04 May WSU Tri-Cities student using NSF fellowship to explore soft robotics
by Maegan Murray
RICHLAND, Wash. – Cameron Hohimer, a Washington State University Tri-Cities mechanical engineering doctoral student, will explore the possibilities of soft robotics through 3-D printing as part of a National Science Foundation Graduate Research Fellowship.
Hohimer was awarded a $34,000 for three-years annual stipend and an additional $12,000 for three years education allowance, which will offset the cost of tuition and fees.
Hohimer had a small part in working on the apple picking robot that WSU researchers Manoj Karkee and Changki Mo are constructing with the help of graduate researchers. He said that robot, for example, has rigid links that allow it to grab the apples at certain pressure points for certain sizes and shapes. But with soft robotics, they could attempt to create more compliant actuators, which are responsible for moving or controlling a system, using more malleable materials, he said.
“Soft robotics is a relatively new area of study in which we are trying to create non-rigid actuators and components for robotics systems,” he said. “The nice thing is if you were to use something like this for apple harvesting, as you move into objects, it is compliant. It would bend out of the way. It can more easily form to what it is you are trying to do.”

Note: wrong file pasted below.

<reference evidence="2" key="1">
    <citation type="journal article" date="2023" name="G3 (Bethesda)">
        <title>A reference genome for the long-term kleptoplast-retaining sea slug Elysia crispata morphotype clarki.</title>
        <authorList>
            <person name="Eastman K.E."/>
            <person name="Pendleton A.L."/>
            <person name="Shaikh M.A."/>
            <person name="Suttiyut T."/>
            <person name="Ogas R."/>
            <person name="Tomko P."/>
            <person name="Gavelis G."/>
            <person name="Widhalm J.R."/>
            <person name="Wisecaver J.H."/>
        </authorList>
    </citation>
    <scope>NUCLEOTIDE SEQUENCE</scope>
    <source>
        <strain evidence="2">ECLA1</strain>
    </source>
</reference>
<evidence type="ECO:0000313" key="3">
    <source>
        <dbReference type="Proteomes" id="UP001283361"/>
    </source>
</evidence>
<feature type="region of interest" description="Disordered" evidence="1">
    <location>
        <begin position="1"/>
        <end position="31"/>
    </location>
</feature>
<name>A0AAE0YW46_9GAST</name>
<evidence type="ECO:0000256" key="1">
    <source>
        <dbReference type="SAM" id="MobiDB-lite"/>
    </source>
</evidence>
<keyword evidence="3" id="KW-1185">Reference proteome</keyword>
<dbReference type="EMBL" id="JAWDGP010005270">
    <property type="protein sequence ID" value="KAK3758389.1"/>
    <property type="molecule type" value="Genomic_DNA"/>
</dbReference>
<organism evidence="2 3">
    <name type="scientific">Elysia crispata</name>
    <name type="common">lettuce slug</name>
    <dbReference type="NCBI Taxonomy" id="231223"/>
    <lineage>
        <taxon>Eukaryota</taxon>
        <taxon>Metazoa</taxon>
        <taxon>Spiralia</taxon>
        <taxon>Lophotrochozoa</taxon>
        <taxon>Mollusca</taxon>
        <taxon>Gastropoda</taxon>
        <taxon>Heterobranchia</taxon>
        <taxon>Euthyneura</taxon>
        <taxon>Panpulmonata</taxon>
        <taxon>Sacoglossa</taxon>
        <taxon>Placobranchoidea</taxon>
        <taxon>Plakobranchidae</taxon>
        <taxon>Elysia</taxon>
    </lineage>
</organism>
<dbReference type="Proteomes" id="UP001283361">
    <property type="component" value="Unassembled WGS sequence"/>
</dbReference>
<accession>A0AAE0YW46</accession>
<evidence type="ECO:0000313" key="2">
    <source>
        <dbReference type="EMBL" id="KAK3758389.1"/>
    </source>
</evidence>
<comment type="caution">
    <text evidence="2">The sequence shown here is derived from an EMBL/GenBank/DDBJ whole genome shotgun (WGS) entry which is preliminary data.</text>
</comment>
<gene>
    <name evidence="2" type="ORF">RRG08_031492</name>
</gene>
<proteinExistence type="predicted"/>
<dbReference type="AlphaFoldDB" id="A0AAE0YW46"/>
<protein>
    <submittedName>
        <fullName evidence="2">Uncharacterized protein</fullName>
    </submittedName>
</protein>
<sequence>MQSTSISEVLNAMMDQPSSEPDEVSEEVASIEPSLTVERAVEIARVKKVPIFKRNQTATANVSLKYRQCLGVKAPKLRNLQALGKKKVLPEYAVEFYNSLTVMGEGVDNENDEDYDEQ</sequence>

Hohimer said current methods for creating many of these types of soft robotics materials are done through injection molding and silicon casting, but his hope is that he can use fused deposition modeling, a type of 3-D printing, to make the fabrication process faster and easier, as well as utilize it to create parts and products that are more complex in design.
“You see a lot of applications of soft robotics in creating humanoid robots,” he said. “Obviously our hands are very dexterous. You can pick up a wide range of objects with varying geometries and sizes. Most rigid grabbers, or end effectors, are not good at picking up cylindrical objects and then trying to pick up something that is a different shape. With soft robotics, you can design manipulators that are more robust that can grasp items with a wide variety of shapes and sizes.”
With his research, Hohimer will also investigate the ability to 3-D print piezoelectric polymers, which could be used to sense strain and vibration and be embedded into soft robotic actuators.
Hohimer earned his bachelor’s in mechanical engineering from WSU Tri-Cities in 2014. He is two years into his doctoral program in mechanical engineering at WSU Tri-Cities.
Maegan Murray, WSU Tri-Cities public relations specialist, 509-372-7333, email@example.com